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Pinellas County sees 90 deadly crashes in 2019

Fatal crashes decreased 25% from the year prior
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Posted at 7:24 PM, Jan 15, 2020
and last updated 2020-01-15 19:24:49-05

PINELLAS COUNTY, Fla. -- Ninety people were killed on Pinellas County streets in 2019 alone, according to new numbers just released by the Department of Transportation via Forward Pinellas.

Yet, transportation leaders say the data actually points to a good sign: Fatal crashes are down 25 percent in Pinellas County from 120 deaths in 2018 to 90 last year.

Yet, some streets like Gulf to Bay, US 19 and 4th Street North and Central Avenue in St. Pete continue to pop up as hot spots for dangerous collisions.

Drivers, bikers and walkers in Pinellas County tell ABC Action News they’re stunned by the risky behavior they see every day on our roads.

“You have to watch for other drivers more than they watch for you because they just don’t look,” Alexander Higinbothan said while walking along Gulf to Bay Wednesday.

“It’s crazy. Everybody has road rage down here and I get it’s hot and congested but if we all take our time and be courteous, we’ll get there,” Chris Leedom added.

Collisions on Pinellas County roads killed nearly two people every week in 2019.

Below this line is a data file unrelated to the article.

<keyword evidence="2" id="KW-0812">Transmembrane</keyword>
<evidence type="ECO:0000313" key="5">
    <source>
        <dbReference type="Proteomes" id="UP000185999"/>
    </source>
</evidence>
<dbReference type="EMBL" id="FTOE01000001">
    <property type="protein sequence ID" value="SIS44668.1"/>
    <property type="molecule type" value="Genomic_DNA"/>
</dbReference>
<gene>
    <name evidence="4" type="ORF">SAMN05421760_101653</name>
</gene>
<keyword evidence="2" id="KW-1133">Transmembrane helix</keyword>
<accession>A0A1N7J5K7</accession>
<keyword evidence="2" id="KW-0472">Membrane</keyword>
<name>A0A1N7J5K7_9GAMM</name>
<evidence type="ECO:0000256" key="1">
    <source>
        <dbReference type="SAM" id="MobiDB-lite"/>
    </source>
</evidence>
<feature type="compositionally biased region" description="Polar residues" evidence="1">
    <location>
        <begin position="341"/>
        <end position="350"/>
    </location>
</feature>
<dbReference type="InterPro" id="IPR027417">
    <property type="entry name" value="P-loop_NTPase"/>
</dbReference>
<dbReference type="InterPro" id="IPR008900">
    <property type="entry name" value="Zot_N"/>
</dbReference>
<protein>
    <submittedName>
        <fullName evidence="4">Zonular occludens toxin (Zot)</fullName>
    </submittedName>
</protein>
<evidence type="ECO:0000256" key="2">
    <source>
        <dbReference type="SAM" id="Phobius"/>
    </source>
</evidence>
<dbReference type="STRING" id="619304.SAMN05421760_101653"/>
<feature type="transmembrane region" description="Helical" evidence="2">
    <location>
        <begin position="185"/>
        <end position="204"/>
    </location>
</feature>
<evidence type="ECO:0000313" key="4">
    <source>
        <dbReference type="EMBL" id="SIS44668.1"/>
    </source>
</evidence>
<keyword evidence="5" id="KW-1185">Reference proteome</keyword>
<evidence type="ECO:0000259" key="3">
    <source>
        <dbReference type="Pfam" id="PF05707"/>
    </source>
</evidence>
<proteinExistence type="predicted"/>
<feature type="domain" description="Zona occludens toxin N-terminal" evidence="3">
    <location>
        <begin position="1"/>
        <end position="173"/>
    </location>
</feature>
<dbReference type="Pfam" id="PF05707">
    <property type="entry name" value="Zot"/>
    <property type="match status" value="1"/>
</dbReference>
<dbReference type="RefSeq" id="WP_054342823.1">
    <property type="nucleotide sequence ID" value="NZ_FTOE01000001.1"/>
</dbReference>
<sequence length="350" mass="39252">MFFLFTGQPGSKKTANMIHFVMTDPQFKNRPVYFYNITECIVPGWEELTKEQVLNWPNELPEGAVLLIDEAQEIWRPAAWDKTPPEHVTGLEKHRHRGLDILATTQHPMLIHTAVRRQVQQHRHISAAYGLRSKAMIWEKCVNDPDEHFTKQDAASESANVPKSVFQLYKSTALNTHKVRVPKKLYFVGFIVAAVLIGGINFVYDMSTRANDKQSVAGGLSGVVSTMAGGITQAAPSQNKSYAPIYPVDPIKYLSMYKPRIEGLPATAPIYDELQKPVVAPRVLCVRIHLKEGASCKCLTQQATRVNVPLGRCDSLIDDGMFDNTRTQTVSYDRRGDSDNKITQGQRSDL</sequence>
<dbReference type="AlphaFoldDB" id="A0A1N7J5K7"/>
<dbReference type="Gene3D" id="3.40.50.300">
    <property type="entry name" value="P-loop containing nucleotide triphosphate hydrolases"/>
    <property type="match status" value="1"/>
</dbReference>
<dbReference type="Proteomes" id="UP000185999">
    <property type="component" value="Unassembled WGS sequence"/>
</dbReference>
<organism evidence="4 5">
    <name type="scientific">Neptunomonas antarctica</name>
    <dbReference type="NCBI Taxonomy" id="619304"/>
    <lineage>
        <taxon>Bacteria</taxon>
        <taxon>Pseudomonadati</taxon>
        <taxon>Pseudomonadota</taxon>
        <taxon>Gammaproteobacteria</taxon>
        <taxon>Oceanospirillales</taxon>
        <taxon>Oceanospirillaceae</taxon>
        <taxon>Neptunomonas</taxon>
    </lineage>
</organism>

“Since I moved to Florida, I’ve been more and more scared to drive everyday,” Leedom elaborated.

Although fatal crashes involving cars, motorcycles and pedestrians are down from 2018, transportation leaders at Forward Pinellas say there’s much more work that needs to be done.

The five-year average still shows a 7-percent spike in crashes from 2013 to 2018, compared to the five years prior.

Sarah Caper, a principal planner at Forward Pinellas, is behind the launch of Vision Zero and Safe Streets Pinellas, two programs aimed to reduce fatal crashes.

“One person is too many so having 90 people die on our roadway networks is just unacceptable,” she said.

In 2019, transportation leaders added brighter street lights, more crosswalks and eliminated a handful of lanes on busy streets. Now, transportation leaders want to focus on bigger projects.

“Maybe it’s time we make some tough decisions about speeds, how we design our roads or even our land uses,” Caper added.

Leedom believes a lot of the issues could be solved if drivers slowed down, paid more attention and kept their eyes on the road. “We all just need to drive a little bit safer and take care of each other. That’s what we’re here for.”

Forward Pinellas leaders are planning a Transportation Summit in late February. A date and time will be announced at a later date. They plan to bring together leaders from several different groups to brainstorm new ways to keep drivers, pedestrians and bicyclists safe.